Infosys visa fraud case set for jury trial in Alabama
Claims that Infosys routinely brought Indian tech workers into the US on B-1 visas to do work that actually required an H1-B visa will be heard at trial on 20 August.
New York: Claims that Infosys routinely brought Indian tech workers into the US on B-1 visas to do work that actually required an H1-B visa will be heard at trial on 20 August, Alabama federal judge Myron Thompson ruled on Thursday.
Infosys, accused of visa and tax fraud, will defend itself against a lawsuit brought against it by whistleblower Jay Palmer. If a US jury winds up buying the argument that Infosys flouted immigration laws and then shut up a whistle-blower, it could really damage the company. US commentators are already suggesting that criminal indictments could be on the horizon next.
Infosys had tried to get its employee Palmer to settle the case, to avoid having all of its dirty laundry aired in open court. According to people close to the negotiations, things backfired after Infosys chief marketing officer Paul Gottsegen called Palmer a liar and a fortune hunter. When Palmer demanded a public apology, Infosys baulked. Evidently, Palmer wasn't interested in "getting as big of a payout as he can" from Infosys as Gottsegen had crudely suggested.
"My client, Jay Palmer is looking forward to having a public trial so that he can prove that everything he has described about Infosys violating the B1 visa program is correct. He was upset when Infosys called him a liar. He is looking forward to this trial where he can present all the evidence," Palmer's trial lawyer Kenneth J Mendelsohn told Firstpost.
Palmer's attorney said they had evidence to nail Infosys; "We will be calling witnesses and other Infosys employees who will help prove everything Palmer said. We will be producing documents showing the misuse of the B-1 visa program and we have documents from Infosys clients."
The civil lawsuit brought ten months ago by Palmer against Infosys has already spawned a criminal investigation by US authorities into the visa practices of the Indian software giant. Attempts by Infosys to portray Palmer as a lone wolf who's spreading "falsehoods" about the company, also fell flat after two other Infosys managers in the US submitted damning internal whistle-blower reports of visa fraud.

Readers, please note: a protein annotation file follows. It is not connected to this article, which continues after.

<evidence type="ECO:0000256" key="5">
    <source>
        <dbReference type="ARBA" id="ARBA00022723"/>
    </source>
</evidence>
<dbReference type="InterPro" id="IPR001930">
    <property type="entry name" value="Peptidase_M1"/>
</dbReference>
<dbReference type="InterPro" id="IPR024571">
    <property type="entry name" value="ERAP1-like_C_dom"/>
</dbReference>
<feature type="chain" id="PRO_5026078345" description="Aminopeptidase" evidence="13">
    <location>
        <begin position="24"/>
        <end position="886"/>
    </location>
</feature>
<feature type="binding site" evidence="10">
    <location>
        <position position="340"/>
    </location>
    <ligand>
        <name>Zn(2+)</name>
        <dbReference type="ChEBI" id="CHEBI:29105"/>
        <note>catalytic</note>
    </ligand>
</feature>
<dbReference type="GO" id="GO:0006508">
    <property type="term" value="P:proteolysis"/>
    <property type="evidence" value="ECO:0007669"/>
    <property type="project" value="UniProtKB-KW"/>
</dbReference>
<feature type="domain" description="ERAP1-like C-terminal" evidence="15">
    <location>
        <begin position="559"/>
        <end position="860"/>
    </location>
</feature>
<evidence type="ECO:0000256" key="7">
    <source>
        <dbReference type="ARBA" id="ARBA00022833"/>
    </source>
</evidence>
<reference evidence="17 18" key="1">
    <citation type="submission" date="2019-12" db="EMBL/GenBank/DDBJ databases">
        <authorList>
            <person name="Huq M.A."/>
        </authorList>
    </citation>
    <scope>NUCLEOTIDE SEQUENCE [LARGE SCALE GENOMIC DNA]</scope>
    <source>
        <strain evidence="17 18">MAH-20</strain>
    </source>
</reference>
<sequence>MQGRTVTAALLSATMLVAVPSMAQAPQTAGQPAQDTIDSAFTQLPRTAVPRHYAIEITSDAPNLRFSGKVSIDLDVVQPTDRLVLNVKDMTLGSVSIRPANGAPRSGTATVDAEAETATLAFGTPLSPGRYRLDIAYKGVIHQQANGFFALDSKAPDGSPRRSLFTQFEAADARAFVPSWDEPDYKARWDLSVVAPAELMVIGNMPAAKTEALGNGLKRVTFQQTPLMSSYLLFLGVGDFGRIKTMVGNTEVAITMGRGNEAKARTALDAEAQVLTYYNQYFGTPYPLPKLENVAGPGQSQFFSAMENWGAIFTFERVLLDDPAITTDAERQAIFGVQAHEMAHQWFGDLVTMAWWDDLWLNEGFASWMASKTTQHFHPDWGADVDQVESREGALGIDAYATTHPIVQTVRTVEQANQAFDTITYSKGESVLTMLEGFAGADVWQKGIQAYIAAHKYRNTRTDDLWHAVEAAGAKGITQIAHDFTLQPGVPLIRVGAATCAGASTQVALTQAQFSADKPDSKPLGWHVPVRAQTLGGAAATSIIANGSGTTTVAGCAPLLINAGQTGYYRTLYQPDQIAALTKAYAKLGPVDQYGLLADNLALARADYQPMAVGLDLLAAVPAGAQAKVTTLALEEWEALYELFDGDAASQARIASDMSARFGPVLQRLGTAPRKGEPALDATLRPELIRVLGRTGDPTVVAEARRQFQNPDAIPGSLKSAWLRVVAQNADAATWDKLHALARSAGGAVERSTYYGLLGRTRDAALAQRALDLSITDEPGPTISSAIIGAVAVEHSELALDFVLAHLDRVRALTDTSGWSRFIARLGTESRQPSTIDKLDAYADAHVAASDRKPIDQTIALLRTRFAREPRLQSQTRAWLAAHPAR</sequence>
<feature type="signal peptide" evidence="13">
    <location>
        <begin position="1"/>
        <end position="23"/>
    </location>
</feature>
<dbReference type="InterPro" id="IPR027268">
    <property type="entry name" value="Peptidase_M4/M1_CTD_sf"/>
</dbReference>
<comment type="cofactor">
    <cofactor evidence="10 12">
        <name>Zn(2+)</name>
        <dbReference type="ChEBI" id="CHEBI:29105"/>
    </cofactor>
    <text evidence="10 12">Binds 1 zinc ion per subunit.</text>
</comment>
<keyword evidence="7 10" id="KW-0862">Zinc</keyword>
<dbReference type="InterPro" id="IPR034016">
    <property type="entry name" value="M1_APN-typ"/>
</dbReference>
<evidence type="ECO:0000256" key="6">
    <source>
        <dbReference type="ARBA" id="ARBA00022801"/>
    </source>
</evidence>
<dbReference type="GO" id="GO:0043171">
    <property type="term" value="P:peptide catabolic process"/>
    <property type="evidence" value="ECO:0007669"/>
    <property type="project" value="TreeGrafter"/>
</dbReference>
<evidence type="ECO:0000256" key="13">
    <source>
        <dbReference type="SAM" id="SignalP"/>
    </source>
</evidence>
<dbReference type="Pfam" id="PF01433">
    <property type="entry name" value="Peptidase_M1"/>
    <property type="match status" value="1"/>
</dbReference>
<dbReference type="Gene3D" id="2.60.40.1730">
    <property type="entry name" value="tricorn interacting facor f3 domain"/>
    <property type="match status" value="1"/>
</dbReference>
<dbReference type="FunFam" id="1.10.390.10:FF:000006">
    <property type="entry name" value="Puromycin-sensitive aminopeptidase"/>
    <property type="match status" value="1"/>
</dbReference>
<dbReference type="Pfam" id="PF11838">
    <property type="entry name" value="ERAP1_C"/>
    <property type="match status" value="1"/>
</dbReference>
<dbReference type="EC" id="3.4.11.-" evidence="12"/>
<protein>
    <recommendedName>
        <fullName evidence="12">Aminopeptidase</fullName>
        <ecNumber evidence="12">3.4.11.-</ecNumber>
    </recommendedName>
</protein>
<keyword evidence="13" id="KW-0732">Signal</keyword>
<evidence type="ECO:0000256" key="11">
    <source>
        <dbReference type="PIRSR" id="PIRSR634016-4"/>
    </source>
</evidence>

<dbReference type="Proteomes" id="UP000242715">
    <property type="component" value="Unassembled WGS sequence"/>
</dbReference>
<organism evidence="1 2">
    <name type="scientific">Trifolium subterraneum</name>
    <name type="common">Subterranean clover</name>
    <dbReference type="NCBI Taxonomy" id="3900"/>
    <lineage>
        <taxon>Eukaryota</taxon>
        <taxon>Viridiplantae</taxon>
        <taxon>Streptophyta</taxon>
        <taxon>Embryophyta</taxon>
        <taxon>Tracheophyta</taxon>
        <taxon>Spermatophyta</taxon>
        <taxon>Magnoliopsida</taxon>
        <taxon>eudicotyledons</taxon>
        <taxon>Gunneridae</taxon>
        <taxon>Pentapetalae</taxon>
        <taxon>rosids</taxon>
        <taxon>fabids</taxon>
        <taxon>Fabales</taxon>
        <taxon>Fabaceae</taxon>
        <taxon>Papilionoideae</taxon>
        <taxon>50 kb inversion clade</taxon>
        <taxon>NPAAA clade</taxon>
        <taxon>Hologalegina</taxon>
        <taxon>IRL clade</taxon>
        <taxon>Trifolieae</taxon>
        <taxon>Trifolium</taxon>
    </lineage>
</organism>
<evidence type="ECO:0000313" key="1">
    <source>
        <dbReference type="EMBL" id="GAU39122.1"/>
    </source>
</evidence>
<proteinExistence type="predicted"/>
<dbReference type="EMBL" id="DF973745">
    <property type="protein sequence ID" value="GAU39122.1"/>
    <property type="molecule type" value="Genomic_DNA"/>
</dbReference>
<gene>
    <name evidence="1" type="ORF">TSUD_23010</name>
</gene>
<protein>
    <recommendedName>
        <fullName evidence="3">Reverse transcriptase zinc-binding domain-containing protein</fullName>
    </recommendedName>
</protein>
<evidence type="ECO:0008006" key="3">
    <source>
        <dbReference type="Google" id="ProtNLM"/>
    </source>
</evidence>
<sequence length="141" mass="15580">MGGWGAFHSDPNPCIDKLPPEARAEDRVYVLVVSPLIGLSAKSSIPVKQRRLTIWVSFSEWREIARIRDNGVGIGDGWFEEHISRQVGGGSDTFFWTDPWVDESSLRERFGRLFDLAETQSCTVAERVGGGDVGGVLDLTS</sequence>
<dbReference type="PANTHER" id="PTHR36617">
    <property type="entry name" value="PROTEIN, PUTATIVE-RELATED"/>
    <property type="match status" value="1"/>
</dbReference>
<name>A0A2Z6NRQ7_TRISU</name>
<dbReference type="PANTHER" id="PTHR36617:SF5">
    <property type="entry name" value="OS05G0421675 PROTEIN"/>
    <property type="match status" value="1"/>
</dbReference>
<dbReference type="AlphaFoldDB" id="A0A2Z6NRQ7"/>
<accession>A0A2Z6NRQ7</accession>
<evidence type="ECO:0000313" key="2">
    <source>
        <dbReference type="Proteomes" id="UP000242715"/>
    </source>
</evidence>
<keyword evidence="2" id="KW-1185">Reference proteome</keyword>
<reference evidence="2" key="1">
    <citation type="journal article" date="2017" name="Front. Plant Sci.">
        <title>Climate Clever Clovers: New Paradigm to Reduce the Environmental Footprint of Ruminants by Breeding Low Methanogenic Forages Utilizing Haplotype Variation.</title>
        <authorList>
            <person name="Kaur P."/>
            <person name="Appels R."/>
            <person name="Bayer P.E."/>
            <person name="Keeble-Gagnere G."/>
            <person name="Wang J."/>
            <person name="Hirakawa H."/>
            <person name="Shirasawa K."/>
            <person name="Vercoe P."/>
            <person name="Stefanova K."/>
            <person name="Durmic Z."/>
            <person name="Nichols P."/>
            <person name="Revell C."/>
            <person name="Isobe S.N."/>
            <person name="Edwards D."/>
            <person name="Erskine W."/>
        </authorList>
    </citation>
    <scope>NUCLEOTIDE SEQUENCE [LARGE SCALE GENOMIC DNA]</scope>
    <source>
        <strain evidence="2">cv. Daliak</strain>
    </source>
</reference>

All three whistle-blowers, including Palmer have said Infosys misused short-term B1 visitors' visas to bring in low-cost engineers from India. They have submitted internal reports pointing to Indians on business visitor visas who were working full time at client sites and Infosys was billing for their work. This is illegal as a B-1 visa is only valid for entry into the US for attending meetings and training. Infosys also paid the Indian employees for full-time work in the US without withholding federal or state income taxes.
Palmer who was hired in the US by Infosys in 2008 as a project manager alleged that his managers sought his help to circumvent US visa regulations and that managers failed to act when he reported the illegal conduct.
"Palmer was actually asked by Infosys managers to write a letter which was required by the US Consulate. The letter said the person was coming to a meeting but Palmer refused to do it because he knew it was a lie. He knew this particular B-1 was not coming here for a meeting but to work at a client site," said Mendelsohn.
When Palmer refused to write the letter, company managers chastised him on a conference call for "not being a team player." He said he was ostracised, harassed no end and finally filed a lawsuit against Infosys in February this year although he is still employed at the company.
Commentators are urging the Securities and Exchange Commission (SEC) to investigate Infosys. "Palmer's civil lawsuit alleging that Infosys has engaged in visa and tax fraud, and the US government's criminal investigation of the company's visa-related activity, are likely to change Infosys forever. No one should be surprised if criminal indictments are on the horizon. But the US government still needs to be all over this case on the civil side, as well. And the SEC is just the body to do it," wrote Don Tennant in IT Business Edge.
Gottsegen had slammed Palmer's testimony in September before a Senate subcommittee hearing on immigration reform, saying it was "full of inaccuracies, exaggerations and falsehoods," and that Palmer "is obviously intent on spreading his falsehoods about Infosys and our business practices as broadly as possible in order to advance his objective of getting as big of a payout as he can from the company."
Mendelsohn said, "Palmer is looking to prove to the world that he is not the liar. It is clear how Infosys was violating our laws."